Tag Archives: CNTs

Carbon nanotubes burst forth (in a phallic manner) from the flames

Is this or is this not a phallic image?

Caption: This is a carbon nanotube growth. Credit: ITbM, Nagoya University

Caption: This is a carbon nanotube growth.
Credit: ITbM, Nagoya University

I suppose you could also describe it as a finger. In any event, the research associated with this image concerns a newly observed similarity between carbon nanotube (CNT) growth and hydrocarbon combustion (fuel combustion), according to an April 1, 2014 news item on ScienceDaily,

Professor Stephan Irle of the Institute of Transformative Bio-Molecules (WPI-ITbM) at Nagoya University and co-workers at Kyoto University, Oak Ridge National Lab (ORNL), and Chinese research institutions have revealed through theoretical simulations that the molecular mechanism of carbon nanotube (CNT) growth and hydrocarbon combustion actually share many similarities. In studies using acetylene molecules (ethyne; C2H2, a molecule containing a triple bond between two carbon atoms) as feedstock, the ethynyl radical (C2H), a highly reactive molecular intermediate was found to play an important role in both processes forming CNTs and soot, which are two distinctively different structures. The study published online on January 24, 2014 in Carbon, is expected to lead to identification of new ways to control the growth of CNTs and to increase the understanding of fuel combustion processes.

A March 31, 2014 Institute of Transformative Bio-Molecules (ITbM), Nagoya University press release (also on EurekAlert but dated April 1, 2014), which originated the news item, provides some specifics about carbon nanotubes and about the research,

CNTs are molecules with a cylindrical nanostructure (nano = 10-9 m or 1 / 1,000,000,000 m [one billionth of a metre]). Arising from their unique physical and chemical properties, CNTs have found technological applications in the fields of electronics, optics and materials science. CNTs can be synthesized by a method called chemical vapor deposition, where hydrocarbon vapor molecules are deposited on transition metal catalysts under a flow of non-reactive gas at high temperatures. Current issues with this method are that the CNTs are usually produced as mixtures of nanotubes with various diameters and different sidewall structures. Theoretical simulations coordinated by Professor Irle have looked into the molecular mechanisms of CNT growth using acetylene molecules as feedstock (Figure 1). The outcome of their research provides insight into identifying new parameters that can be varied to improve the control over product distributions in the synthesis of CNTs.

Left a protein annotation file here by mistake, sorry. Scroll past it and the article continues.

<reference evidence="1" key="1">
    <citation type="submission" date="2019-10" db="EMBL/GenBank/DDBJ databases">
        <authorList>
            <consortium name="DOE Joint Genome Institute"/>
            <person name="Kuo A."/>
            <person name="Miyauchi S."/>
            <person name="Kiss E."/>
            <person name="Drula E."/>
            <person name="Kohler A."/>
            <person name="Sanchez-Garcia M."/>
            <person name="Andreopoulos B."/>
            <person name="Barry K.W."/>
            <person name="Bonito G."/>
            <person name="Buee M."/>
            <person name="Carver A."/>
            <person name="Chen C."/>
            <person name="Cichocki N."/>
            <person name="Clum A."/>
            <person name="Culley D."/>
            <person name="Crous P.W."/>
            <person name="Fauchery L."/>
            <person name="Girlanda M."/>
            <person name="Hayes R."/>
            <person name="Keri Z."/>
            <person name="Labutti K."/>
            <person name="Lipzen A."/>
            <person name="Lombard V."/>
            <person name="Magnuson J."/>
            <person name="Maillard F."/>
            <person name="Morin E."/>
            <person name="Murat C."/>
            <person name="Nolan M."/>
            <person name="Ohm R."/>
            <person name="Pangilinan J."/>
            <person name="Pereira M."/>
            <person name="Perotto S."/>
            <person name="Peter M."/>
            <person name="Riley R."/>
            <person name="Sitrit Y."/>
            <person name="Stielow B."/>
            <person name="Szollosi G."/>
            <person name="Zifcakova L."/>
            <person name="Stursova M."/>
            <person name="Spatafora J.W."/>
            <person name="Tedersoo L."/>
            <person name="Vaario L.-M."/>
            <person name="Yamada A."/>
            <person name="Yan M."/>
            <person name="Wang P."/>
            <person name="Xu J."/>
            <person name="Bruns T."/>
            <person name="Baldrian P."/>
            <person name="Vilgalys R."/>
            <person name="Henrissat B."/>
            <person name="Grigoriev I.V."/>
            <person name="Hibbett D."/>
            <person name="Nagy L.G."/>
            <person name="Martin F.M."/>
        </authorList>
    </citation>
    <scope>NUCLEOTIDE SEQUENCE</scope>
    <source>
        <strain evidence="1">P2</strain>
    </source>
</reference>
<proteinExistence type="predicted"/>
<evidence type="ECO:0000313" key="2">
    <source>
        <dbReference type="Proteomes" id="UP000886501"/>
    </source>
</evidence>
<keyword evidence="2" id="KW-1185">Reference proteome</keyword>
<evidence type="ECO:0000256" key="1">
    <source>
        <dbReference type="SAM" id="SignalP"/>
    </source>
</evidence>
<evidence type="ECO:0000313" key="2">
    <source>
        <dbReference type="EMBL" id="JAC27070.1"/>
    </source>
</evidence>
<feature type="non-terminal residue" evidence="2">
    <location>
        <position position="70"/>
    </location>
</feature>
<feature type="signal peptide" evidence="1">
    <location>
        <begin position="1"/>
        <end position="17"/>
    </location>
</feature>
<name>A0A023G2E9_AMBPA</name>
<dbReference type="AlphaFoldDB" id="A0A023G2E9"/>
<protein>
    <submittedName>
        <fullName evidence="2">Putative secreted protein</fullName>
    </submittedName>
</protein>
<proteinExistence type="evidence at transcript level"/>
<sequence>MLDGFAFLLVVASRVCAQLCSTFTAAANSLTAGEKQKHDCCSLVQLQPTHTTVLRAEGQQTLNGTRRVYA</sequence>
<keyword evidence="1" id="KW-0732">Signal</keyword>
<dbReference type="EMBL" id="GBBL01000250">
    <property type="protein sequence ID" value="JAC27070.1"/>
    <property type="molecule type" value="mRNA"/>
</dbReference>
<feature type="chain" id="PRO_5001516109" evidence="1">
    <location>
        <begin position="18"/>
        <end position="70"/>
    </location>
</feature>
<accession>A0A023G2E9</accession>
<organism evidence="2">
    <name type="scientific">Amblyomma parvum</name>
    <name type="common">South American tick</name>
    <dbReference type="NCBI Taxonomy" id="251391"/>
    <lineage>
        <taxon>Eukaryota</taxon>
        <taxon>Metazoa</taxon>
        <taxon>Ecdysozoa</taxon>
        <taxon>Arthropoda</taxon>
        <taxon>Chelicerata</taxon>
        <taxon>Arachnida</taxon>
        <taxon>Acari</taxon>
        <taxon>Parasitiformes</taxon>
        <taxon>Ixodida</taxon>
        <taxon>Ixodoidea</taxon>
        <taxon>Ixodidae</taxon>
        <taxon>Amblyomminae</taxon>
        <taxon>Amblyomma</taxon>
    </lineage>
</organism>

High level theoretical calculations using quantum chemical molecular dynamics were performed to study the early stages of CNT growth from acetylene molecules on small iron (Fe38) clusters. Previous mechanistic studies have postulated complete breakdown of hydrocarbon source gases to atomic carbon before CNT growth. “Our simulations have shown that acetylene oligomerization and cross-linking reactions between hydrocarbon chains occur as major reaction pathways in CNT growth, along with decomposition to atomic carbon” says Professor Stephan Irle, who led the research, “this follows hydrogen-abstraction acetylene addition (HACA)-like mechanisms that are commonly observed in combustion processes” he continues.

Combustion processes are known to proceed by the hydrogen-abstraction acetylene addition (HACA)-like mechanism. Initiation of the mechanism begins with hydrogen atom abstraction from a precursor molecule followed by acetylene addition, and the repetitive cycle leads to formation of ring-structured polycylic aromatic carbons (PAHs). In this process, the highly reactive ethynyl radical (C2H) is continually being regenerated, extending the rings of PAHs and eventually forming soot. The same key reactive intermediate is observed in CNT growth and acts as an organocatalyst (a catalyst based on an organic molecule) facilitating hydrogen transfer reactions across growing hydrocarbon clusters. The simulations identify an intriguing bifurcation process by which hydrogen-rich hydrocarbon species enrich hydrogen content creating non-CNT byproducts, and hydrogen-deficient hydrocarbon species enrich carbon content leading to CNT growth … .

“We started this type of research from 2000, and long simulation time has been a great challenge to conduct full simulations across all participating molecules, due to the relatively high strength of the carbon-hydrogen bond. [emphasis mine] By establishing and using a fast method of calculation, we were able to successfully incorporate hydrogen in our calculations for the first time, which led to this new understanding revealing the similarity between CNT growth and hydrocarbon combustion processes. This finding is very intriguing in the sense that these processes were long considered to proceed by completely different mechanisms” elaborates Professor Irle.

I’m always impressed with the determination and persistence scientists demonstrate in their work and taking almost 14 years to study hydrocarbon combustion and carbon nanotube  growth in such detail is another among many, many such examples.

For the curious, here’s a link to and a citation for the paper,

Quantum chemical simulations reveal acetylene-based growth mechanisms in the chemical vapor deposition synthesis of carbon nanotubes by Ying Wang, Xingfa Gao, Hu-Jun Qian, Yasuhito Ohta, Xiaona Wu, Gyula Eres, Keiji Morokuma, and Stephan Irle, Carbon 72, 22-37 (2014). DOI:10.1016/j.carbon.2014.01.020

This paper is behind a paywall.

Bayer MaterialScience divests itself of carbon nanotube and graphene patents